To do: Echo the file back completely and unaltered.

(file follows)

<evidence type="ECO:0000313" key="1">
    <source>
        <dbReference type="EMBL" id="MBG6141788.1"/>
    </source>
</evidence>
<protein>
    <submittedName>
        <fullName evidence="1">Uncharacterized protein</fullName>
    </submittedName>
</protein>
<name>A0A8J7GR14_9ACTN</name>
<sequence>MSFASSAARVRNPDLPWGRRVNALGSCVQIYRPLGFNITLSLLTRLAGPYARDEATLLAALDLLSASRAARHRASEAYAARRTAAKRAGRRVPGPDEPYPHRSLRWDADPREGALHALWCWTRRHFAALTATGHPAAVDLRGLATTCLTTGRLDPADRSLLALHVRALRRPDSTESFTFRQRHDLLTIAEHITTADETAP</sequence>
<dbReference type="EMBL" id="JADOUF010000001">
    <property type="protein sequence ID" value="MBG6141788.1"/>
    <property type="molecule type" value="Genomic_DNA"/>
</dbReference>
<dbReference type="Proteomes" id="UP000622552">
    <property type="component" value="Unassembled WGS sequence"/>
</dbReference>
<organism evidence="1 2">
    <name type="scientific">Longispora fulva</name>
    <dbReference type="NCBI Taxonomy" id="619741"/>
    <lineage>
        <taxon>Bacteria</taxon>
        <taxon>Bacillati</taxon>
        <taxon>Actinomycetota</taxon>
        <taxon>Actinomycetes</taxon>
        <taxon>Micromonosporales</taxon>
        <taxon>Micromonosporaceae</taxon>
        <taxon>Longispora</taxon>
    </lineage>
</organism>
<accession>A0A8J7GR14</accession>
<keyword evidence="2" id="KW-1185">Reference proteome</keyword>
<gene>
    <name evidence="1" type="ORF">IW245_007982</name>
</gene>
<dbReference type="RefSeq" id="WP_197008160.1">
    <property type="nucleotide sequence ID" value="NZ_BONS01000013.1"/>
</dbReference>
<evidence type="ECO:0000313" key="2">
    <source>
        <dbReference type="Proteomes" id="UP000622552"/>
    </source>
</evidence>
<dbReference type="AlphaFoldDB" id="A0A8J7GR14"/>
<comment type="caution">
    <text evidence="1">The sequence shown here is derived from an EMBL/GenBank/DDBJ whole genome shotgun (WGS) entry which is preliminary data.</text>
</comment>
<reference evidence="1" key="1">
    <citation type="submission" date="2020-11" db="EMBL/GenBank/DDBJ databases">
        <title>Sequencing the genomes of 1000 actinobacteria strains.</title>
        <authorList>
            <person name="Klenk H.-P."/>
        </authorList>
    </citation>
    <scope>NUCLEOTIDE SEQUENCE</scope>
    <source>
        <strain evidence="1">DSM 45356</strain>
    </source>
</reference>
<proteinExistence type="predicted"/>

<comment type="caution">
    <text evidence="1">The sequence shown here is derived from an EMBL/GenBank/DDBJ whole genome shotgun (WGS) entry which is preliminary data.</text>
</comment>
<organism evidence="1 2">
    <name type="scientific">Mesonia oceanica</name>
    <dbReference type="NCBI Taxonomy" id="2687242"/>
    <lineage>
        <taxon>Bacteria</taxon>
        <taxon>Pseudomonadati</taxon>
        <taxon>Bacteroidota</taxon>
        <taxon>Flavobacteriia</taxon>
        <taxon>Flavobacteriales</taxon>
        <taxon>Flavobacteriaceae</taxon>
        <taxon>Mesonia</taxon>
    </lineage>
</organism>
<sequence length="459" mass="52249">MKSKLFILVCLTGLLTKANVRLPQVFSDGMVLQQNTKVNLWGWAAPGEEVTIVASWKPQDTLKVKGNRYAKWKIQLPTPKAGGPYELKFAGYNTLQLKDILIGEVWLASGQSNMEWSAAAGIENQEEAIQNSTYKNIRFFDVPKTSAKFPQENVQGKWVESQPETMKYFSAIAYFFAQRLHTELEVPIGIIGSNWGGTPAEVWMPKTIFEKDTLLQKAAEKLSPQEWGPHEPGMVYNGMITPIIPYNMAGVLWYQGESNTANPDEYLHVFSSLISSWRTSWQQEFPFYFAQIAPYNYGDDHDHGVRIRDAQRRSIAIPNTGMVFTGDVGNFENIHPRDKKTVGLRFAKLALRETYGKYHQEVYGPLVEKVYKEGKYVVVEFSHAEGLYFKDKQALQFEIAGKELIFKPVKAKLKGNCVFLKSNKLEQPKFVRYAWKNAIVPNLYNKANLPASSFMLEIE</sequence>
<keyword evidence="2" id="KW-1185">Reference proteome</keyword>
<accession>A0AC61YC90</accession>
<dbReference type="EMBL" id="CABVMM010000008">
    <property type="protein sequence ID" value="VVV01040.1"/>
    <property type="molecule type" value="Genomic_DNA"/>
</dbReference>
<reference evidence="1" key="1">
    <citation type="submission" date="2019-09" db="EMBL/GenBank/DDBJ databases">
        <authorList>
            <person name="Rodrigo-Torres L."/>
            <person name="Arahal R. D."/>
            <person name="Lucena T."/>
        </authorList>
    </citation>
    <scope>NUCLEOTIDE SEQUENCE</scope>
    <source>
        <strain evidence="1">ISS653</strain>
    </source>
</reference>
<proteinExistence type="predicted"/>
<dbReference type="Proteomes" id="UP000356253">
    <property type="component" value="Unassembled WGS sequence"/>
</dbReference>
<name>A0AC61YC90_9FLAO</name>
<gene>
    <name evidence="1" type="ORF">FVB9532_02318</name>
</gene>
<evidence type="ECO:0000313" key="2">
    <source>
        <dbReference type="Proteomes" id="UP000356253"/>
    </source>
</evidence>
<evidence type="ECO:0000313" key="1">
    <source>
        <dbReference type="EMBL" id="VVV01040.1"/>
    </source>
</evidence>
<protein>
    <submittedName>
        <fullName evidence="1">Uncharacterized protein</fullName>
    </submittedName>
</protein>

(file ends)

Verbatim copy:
<evidence type="ECO:0000313" key="1">
    <source>
        <dbReference type="EMBL" id="MBG6141788.1"/>
    </source>
</evidence>
<protein>
    <submittedName>
        <fullName evidence="1">Uncharacterized protein</fullName>
    </submittedName>
</protein>
<name>A0A8J7GR14_9ACTN</name>
<sequence>MSFASSAARVRNPDLPWGRRVNALGSCVQIYRPLGFNITLSLLTRLAGPYARDEATLLAALDLLSASRAARHRASEAYAARRTAAKRAGRRVPGPDEPYPHRSLRWDADPREGALHALWCWTRRHFAALTATGHPAAVDLRGLATTCLTTGRLDPADRSLLALHVRALRRPDSTESFTFRQRHDLLTIAEHITTADETAP</sequence>
<dbReference type="EMBL" id="JADOUF010000001">
    <property type="protein sequence ID" value="MBG6141788.1"/>
    <property type="molecule type" value="Genomic_DNA"/>
</dbReference>
<dbReference type="Proteomes" id="UP000622552">
    <property type="component" value="Unassembled WGS sequence"/>
</dbReference>
<organism evidence="1 2">
    <name type="scientific">Longispora fulva</name>
    <dbReference type="NCBI Taxonomy" id="619741"/>
    <lineage>
        <taxon>Bacteria</taxon>
        <taxon>Bacillati</taxon>
        <taxon>Actinomycetota</taxon>
        <taxon>Actinomycetes</taxon>
        <taxon>Micromonosporales</taxon>
        <taxon>Micromonosporaceae</taxon>
        <taxon>Longispora</taxon>
    </lineage>
</organism>
<accession>A0A8J7GR14</accession>
<keyword evidence="2" id="KW-1185">Reference proteome</keyword>
<gene>
    <name evidence="1" type="ORF">IW245_007982</name>
</gene>
<dbReference type="RefSeq" id="WP_197008160.1">
    <property type="nucleotide sequence ID" value="NZ_BONS01000013.1"/>
</dbReference>
<evidence type="ECO:0000313" key="2">
    <source>
        <dbReference type="Proteomes" id="UP000622552"/>
    </source>
</evidence>
<dbReference type="AlphaFoldDB" id="A0A8J7GR14"/>
<comment type="caution">
    <text evidence="1">The sequence shown here is derived from an EMBL/GenBank/DDBJ whole genome shotgun (WGS) entry which is preliminary data.</text>
</comment>
<reference evidence="1" key="1">
    <citation type="submission" date="2020-11" db="EMBL/GenBank/DDBJ databases">
        <title>Sequencing the genomes of 1000 actinobacteria strains.</title>
        <authorList>
            <person name="Klenk H.-P."/>
        </authorList>
    </citation>
    <scope>NUCLEOTIDE SEQUENCE</scope>
    <source>
        <strain evidence="1">DSM 45356</strain>
    </source>
</reference>
<proteinExistence type="predicted"/>

<comment type="caution">
    <text evidence="1">The sequence shown here is derived from an EMBL/GenBank/DDBJ whole genome shotgun (WGS) entry which is preliminary data.</text>
</comment>
<organism evidence="1 2">
    <name type="scientific">Mesonia oceanica</name>
    <dbReference type="NCBI Taxonomy" id="2687242"/>
    <lineage>
        <taxon>Bacteria</taxon>
        <taxon>Pseudomonadati</taxon>
        <taxon>Bacteroidota</taxon>
        <taxon>Flavobacteriia</taxon>
        <taxon>Flavobacteriales</taxon>
        <taxon>Flavobacteriaceae</taxon>
        <taxon>Mesonia</taxon>
    </lineage>
</organism>
<sequence length="459" mass="52249">MKSKLFILVCLTGLLTKANVRLPQVFSDGMVLQQNTKVNLWGWAAPGEEVTIVASWKPQDTLKVKGNRYAKWKIQLPTPKAGGPYELKFAGYNTLQLKDILIGEVWLASGQSNMEWSAAAGIENQEEAIQNSTYKNIRFFDVPKTSAKFPQENVQGKWVESQPETMKYFSAIAYFFAQRLHTELEVPIGIIGSNWGGTPAEVWMPKTIFEKDTLLQKAAEKLSPQEWGPHEPGMVYNGMITPIIPYNMAGVLWYQGESNTANPDEYLHVFSSLISSWRTSWQQEFPFYFAQIAPYNYGDDHDHGVRIRDAQRRSIAIPNTGMVFTGDVGNFENIHPRDKKTVGLRFAKLALRETYGKYHQEVYGPLVEKVYKEGKYVVVEFSHAEGLYFKDKQALQFEIAGKELIFKPVKAKLKGNCVFLKSNKLEQPKFVRYAWKNAIVPNLYNKANLPASSFMLEIE</sequence>
<keyword evidence="2" id="KW-1185">Reference proteome</keyword>
<accession>A0AC61YC90</accession>
<dbReference type="EMBL" id="CABVMM010000008">
    <property type="protein sequence ID" value="VVV01040.1"/>
    <property type="molecule type" value="Genomic_DNA"/>
</dbReference>
<reference evidence="1" key="1">
    <citation type="submission" date="2019-09" db="EMBL/GenBank/DDBJ databases">
        <authorList>
            <person name="Rodrigo-Torres L."/>
            <person name="Arahal R. D."/>
            <person name="Lucena T."/>
        </authorList>
    </citation>
    <scope>NUCLEOTIDE SEQUENCE</scope>
    <source>
        <strain evidence="1">ISS653</strain>
    </source>
</reference>
<proteinExistence type="predicted"/>
<dbReference type="Proteomes" id="UP000356253">
    <property type="component" value="Unassembled WGS sequence"/>
</dbReference>
<name>A0AC61YC90_9FLAO</name>
<gene>
    <name evidence="1" type="ORF">FVB9532_02318</name>
</gene>
<evidence type="ECO:0000313" key="2">
    <source>
        <dbReference type="Proteomes" id="UP000356253"/>
    </source>
</evidence>
<evidence type="ECO:0000313" key="1">
    <source>
        <dbReference type="EMBL" id="VVV01040.1"/>
    </source>
</evidence>
<protein>
    <submittedName>
        <fullName evidence="1">Uncharacterized protein</fullName>
    </submittedName>
</protein>